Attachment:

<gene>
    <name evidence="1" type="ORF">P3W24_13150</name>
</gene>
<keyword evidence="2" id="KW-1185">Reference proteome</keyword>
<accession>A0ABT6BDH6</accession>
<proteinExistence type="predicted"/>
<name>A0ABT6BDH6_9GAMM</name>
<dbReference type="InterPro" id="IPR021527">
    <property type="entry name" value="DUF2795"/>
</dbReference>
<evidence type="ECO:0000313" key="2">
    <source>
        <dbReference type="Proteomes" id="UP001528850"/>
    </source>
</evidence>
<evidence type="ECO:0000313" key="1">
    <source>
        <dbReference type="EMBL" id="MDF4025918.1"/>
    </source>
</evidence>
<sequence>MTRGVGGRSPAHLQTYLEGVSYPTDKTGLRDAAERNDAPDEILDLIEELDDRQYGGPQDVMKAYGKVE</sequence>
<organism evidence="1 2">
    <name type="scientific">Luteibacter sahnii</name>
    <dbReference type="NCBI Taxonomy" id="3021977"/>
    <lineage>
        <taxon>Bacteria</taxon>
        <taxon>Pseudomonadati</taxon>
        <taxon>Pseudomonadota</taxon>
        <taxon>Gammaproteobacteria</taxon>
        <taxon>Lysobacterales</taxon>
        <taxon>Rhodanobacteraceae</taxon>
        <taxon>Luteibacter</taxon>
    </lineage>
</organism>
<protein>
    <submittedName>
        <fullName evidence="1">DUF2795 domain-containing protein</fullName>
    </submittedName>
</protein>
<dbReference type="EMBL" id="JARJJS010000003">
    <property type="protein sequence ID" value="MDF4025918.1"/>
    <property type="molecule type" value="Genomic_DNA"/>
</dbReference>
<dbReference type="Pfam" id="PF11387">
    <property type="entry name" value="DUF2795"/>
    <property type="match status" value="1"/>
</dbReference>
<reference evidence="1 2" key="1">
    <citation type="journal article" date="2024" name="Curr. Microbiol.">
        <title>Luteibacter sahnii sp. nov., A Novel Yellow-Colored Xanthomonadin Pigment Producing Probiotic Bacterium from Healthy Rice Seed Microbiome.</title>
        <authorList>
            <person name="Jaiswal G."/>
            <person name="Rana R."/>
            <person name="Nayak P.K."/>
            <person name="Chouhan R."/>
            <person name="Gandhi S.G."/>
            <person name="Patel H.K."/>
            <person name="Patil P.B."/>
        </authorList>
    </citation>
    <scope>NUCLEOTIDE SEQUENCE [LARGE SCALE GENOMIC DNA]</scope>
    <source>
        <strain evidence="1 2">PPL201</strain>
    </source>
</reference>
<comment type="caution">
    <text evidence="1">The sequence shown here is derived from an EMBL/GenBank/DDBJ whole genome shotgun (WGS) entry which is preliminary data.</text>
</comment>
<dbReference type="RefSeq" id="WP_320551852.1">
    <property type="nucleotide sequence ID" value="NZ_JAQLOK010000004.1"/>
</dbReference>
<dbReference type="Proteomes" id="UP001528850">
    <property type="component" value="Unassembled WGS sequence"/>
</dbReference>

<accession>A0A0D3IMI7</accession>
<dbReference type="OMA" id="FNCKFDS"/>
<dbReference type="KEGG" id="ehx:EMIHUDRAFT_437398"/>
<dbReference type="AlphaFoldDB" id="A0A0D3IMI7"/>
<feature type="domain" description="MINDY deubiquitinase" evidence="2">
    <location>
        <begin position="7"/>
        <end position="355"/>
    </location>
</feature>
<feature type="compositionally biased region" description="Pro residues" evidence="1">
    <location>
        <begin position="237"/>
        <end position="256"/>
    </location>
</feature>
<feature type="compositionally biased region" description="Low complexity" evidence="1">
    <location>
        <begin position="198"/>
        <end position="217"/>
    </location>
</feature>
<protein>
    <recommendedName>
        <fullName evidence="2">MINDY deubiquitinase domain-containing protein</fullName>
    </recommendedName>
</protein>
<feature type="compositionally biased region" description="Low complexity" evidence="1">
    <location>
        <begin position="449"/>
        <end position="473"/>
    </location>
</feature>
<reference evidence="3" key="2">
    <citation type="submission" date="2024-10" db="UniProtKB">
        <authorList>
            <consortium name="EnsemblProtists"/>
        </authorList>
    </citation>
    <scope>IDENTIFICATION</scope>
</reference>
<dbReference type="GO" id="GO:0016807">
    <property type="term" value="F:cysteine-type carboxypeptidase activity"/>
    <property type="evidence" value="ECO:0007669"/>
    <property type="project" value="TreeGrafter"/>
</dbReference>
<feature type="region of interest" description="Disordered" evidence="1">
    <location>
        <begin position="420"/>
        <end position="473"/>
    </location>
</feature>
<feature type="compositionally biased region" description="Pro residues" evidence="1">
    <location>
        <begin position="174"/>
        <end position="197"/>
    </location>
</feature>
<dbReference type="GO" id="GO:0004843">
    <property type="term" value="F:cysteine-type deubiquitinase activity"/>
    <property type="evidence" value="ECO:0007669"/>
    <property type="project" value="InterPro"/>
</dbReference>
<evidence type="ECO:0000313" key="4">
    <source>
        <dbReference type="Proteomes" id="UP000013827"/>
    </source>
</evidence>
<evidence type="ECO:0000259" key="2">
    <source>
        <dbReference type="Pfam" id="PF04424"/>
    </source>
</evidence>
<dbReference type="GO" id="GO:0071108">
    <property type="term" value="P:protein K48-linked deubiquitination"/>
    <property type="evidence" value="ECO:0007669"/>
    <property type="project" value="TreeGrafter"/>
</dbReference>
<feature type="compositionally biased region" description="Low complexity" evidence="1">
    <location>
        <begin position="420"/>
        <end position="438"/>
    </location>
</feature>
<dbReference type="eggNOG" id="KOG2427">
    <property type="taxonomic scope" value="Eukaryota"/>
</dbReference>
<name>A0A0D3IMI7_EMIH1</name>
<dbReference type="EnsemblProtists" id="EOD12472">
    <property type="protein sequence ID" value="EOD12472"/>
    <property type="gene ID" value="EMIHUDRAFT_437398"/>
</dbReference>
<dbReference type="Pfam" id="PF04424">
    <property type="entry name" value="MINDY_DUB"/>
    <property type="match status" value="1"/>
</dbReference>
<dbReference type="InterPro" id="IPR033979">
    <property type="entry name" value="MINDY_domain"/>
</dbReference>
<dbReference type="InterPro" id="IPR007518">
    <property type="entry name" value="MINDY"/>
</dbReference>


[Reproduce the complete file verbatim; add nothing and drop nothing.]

<gene>
    <name evidence="1" type="ORF">P3W24_13150</name>
</gene>
<keyword evidence="2" id="KW-1185">Reference proteome</keyword>
<accession>A0ABT6BDH6</accession>
<proteinExistence type="predicted"/>
<name>A0ABT6BDH6_9GAMM</name>
<dbReference type="InterPro" id="IPR021527">
    <property type="entry name" value="DUF2795"/>
</dbReference>
<evidence type="ECO:0000313" key="2">
    <source>
        <dbReference type="Proteomes" id="UP001528850"/>
    </source>
</evidence>
<evidence type="ECO:0000313" key="1">
    <source>
        <dbReference type="EMBL" id="MDF4025918.1"/>
    </source>
</evidence>
<sequence>MTRGVGGRSPAHLQTYLEGVSYPTDKTGLRDAAERNDAPDEILDLIEELDDRQYGGPQDVMKAYGKVE</sequence>
<organism evidence="1 2">
    <name type="scientific">Luteibacter sahnii</name>
    <dbReference type="NCBI Taxonomy" id="3021977"/>
    <lineage>
        <taxon>Bacteria</taxon>
        <taxon>Pseudomonadati</taxon>
        <taxon>Pseudomonadota</taxon>
        <taxon>Gammaproteobacteria</taxon>
        <taxon>Lysobacterales</taxon>
        <taxon>Rhodanobacteraceae</taxon>
        <taxon>Luteibacter</taxon>
    </lineage>
</organism>
<protein>
    <submittedName>
        <fullName evidence="1">DUF2795 domain-containing protein</fullName>
    </submittedName>
</protein>
<dbReference type="EMBL" id="JARJJS010000003">
    <property type="protein sequence ID" value="MDF4025918.1"/>
    <property type="molecule type" value="Genomic_DNA"/>
</dbReference>
<dbReference type="Pfam" id="PF11387">
    <property type="entry name" value="DUF2795"/>
    <property type="match status" value="1"/>
</dbReference>
<reference evidence="1 2" key="1">
    <citation type="journal article" date="2024" name="Curr. Microbiol.">
        <title>Luteibacter sahnii sp. nov., A Novel Yellow-Colored Xanthomonadin Pigment Producing Probiotic Bacterium from Healthy Rice Seed Microbiome.</title>
        <authorList>
            <person name="Jaiswal G."/>
            <person name="Rana R."/>
            <person name="Nayak P.K."/>
            <person name="Chouhan R."/>
            <person name="Gandhi S.G."/>
            <person name="Patel H.K."/>
            <person name="Patil P.B."/>
        </authorList>
    </citation>
    <scope>NUCLEOTIDE SEQUENCE [LARGE SCALE GENOMIC DNA]</scope>
    <source>
        <strain evidence="1 2">PPL201</strain>
    </source>
</reference>
<comment type="caution">
    <text evidence="1">The sequence shown here is derived from an EMBL/GenBank/DDBJ whole genome shotgun (WGS) entry which is preliminary data.</text>
</comment>
<dbReference type="RefSeq" id="WP_320551852.1">
    <property type="nucleotide sequence ID" value="NZ_JAQLOK010000004.1"/>
</dbReference>
<dbReference type="Proteomes" id="UP001528850">
    <property type="component" value="Unassembled WGS sequence"/>
</dbReference>

<accession>A0A0D3IMI7</accession>
<dbReference type="OMA" id="FNCKFDS"/>
<dbReference type="KEGG" id="ehx:EMIHUDRAFT_437398"/>
<dbReference type="AlphaFoldDB" id="A0A0D3IMI7"/>
<feature type="domain" description="MINDY deubiquitinase" evidence="2">
    <location>
        <begin position="7"/>
        <end position="355"/>
    </location>
</feature>
<feature type="compositionally biased region" description="Pro residues" evidence="1">
    <location>
        <begin position="237"/>
        <end position="256"/>
    </location>
</feature>
<feature type="compositionally biased region" description="Low complexity" evidence="1">
    <location>
        <begin position="198"/>
        <end position="217"/>
    </location>
</feature>
<protein>
    <recommendedName>
        <fullName evidence="2">MINDY deubiquitinase domain-containing protein</fullName>
    </recommendedName>
</protein>
<feature type="compositionally biased region" description="Low complexity" evidence="1">
    <location>
        <begin position="449"/>
        <end position="473"/>
    </location>
</feature>
<reference evidence="3" key="2">
    <citation type="submission" date="2024-10" db="UniProtKB">
        <authorList>
            <consortium name="EnsemblProtists"/>
        </authorList>
    </citation>
    <scope>IDENTIFICATION</scope>
</reference>
<dbReference type="GO" id="GO:0016807">
    <property type="term" value="F:cysteine-type carboxypeptidase activity"/>
    <property type="evidence" value="ECO:0007669"/>
    <property type="project" value="TreeGrafter"/>
</dbReference>
<feature type="region of interest" description="Disordered" evidence="1">
    <location>
        <begin position="420"/>
        <end position="473"/>
    </location>
</feature>
<feature type="compositionally biased region" description="Pro residues" evidence="1">
    <location>
        <begin position="174"/>
        <end position="197"/>
    </location>
</feature>
<dbReference type="GO" id="GO:0004843">
    <property type="term" value="F:cysteine-type deubiquitinase activity"/>
    <property type="evidence" value="ECO:0007669"/>
    <property type="project" value="InterPro"/>
</dbReference>
<evidence type="ECO:0000313" key="4">
    <source>
        <dbReference type="Proteomes" id="UP000013827"/>
    </source>
</evidence>
<evidence type="ECO:0000259" key="2">
    <source>
        <dbReference type="Pfam" id="PF04424"/>
    </source>
</evidence>
<dbReference type="GO" id="GO:0071108">
    <property type="term" value="P:protein K48-linked deubiquitination"/>
    <property type="evidence" value="ECO:0007669"/>
    <property type="project" value="TreeGrafter"/>
</dbReference>
<feature type="compositionally biased region" description="Low complexity" evidence="1">
    <location>
        <begin position="420"/>
        <end position="438"/>
    </location>
</feature>
<dbReference type="eggNOG" id="KOG2427">
    <property type="taxonomic scope" value="Eukaryota"/>
</dbReference>
<name>A0A0D3IMI7_EMIH1</name>
<dbReference type="EnsemblProtists" id="EOD12472">
    <property type="protein sequence ID" value="EOD12472"/>
    <property type="gene ID" value="EMIHUDRAFT_437398"/>
</dbReference>
<dbReference type="Pfam" id="PF04424">
    <property type="entry name" value="MINDY_DUB"/>
    <property type="match status" value="1"/>
</dbReference>
<dbReference type="InterPro" id="IPR033979">
    <property type="entry name" value="MINDY_domain"/>
</dbReference>
<dbReference type="InterPro" id="IPR007518">
    <property type="entry name" value="MINDY"/>
</dbReference>